One of the things that I like about Nairobi’s Upper Hill area is that you can enjoy some of the most panoramic views of the city from vantage points of the gleaming buildings that have come up in the area and its surroundings.
Yet Nairobi, and many of the cities in which we live in, have another side to them; a side that we all probably know.
According to Oxfam, the richest 10 per cent of people in Kenya earned on average 23 times more than the poorest 10 per cent, while a girl from a poor family in Kenya has a one in 250 chance of continuing her studies beyond secondary school.
The picture is almost the same across the continent.
The inequality problem we face today is not limited to Africa. As a matter of fact, it is the norm on the global arena.
Take Washington state’s tax system for example. Reports compiled by independent analysts show that poor residents pay 16.8 per cent of family income in state and local taxes while the wealthiest one per cent pay only 2.4 per cent.
These statistics point to a grim and growing reality that inequality is increasing rapidly across the world.
We have hundreds of millions of people living in extreme poverty while huge rewards go to those at the top. Meanwhile, the world’s poorest are getting poorer.
This state of affairs is not sustainable. Over the long term, business cannot succeed where society is failing, and the reality is that the existing models of business are not generating enough value to contribute to societal good.
Now more than ever there is a clear call to action to businesses to adopt the Sustainable Development Goals (SDGs); the call for private sector to innovate and develop products and services that meet the needs of the customer.
But the truth is, no one sector — public, private or NGO — has the capacity to address the fundamental business and social challenges that we face today. And that is why collaborative and inclusive approaches to business and cross sectoral partnerships are critical.
If not addressed, inequalities will ultimately create a political and business landscape that will be difficult to reverse — we see this in the US and in Brexit. Faced with this global challenge of inequality, what should businesses do?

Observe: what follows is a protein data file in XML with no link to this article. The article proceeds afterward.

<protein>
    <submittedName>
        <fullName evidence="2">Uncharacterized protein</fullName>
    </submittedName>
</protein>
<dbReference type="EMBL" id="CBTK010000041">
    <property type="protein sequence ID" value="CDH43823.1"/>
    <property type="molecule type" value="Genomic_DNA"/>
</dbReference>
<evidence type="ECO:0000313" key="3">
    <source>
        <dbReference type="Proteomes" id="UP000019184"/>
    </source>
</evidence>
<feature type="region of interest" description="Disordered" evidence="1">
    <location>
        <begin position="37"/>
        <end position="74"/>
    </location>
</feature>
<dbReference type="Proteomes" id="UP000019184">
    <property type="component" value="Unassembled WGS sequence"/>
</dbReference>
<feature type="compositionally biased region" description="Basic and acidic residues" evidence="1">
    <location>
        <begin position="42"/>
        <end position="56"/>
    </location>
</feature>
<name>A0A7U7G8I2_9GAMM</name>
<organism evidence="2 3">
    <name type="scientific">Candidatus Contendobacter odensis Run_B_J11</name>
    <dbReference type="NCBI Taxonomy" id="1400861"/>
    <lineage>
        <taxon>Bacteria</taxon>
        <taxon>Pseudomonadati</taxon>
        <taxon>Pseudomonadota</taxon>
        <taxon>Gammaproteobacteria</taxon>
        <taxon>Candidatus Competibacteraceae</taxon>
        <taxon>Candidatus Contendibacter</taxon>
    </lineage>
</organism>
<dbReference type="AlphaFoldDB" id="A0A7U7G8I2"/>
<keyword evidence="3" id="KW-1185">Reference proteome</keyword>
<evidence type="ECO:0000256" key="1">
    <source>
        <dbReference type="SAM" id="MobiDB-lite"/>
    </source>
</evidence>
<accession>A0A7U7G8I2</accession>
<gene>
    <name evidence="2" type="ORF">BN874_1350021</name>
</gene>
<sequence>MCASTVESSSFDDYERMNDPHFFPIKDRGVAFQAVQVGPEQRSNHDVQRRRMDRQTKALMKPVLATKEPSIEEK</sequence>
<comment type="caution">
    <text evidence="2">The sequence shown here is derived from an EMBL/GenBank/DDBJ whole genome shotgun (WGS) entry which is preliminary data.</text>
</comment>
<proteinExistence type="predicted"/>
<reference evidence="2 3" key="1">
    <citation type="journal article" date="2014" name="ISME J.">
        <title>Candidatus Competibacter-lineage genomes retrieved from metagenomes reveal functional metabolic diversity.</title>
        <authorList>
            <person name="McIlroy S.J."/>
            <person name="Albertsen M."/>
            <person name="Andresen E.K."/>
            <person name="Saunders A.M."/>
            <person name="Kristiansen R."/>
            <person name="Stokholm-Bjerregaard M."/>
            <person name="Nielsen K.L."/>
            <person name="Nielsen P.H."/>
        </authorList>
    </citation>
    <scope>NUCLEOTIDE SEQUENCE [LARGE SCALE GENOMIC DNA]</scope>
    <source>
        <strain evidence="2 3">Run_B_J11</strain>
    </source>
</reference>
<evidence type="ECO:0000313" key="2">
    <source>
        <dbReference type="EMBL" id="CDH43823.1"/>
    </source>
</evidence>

Firstly, we must adopt inclusive business approaches. Let’s think seriously about how to create employment for the youth; how we can do businesses more with women-led firms, and the SME sector.
Secondly, we must address corruption. This scourge which causes a significant haemorrhage of the economy, drives inefficiencies, drives up prices, widens the inequality gulf and deprives government of revenue that should be used to deliver services.
Thirdly, we must be responsible and transparent taxpayers. We cannot avoid or evade taxes and then take the high road of criticising the corrupt or poor government services.
And finally, we must tackle inequalities in the workplace — as businesses grow, we also need to self-examine how pertinent business questions such as how we are performing on gender pay gaps or gaps between executive salaries and median salaries.
The public sector then needs to create an enabling environment while those of us in the private sector need to drive delivery of products and services that will transform the society for the better.
Civil society should provide the links to community and support accountability all through.
When we bring all these players together, you create what I like to call constructive value — which suggests that when you add one plus one you get something that is greater than two.
What are we at Safaricom doing about all this?
In 2016, we started the process of integrating nine out of the 17 SDGs into our core business strategy.
We have since then registered significant impact and transformation through our products in health, education, agriculture; our advocacy and partnership efforts in anti-corruption; our ambitious target of being a Net-Zero Carbon Emitting Company by 2050; and our focus on building an inclusive supply chain.
We did this because we believe that the SDGs provide the opportunity to really engage in a purpose-driven business, and business that is both sustainable and inclusive.
Our rallying call then is we must all rethink our business models and strategies and see how to address the growing inequalities.
The writer is the CEO, Safaricom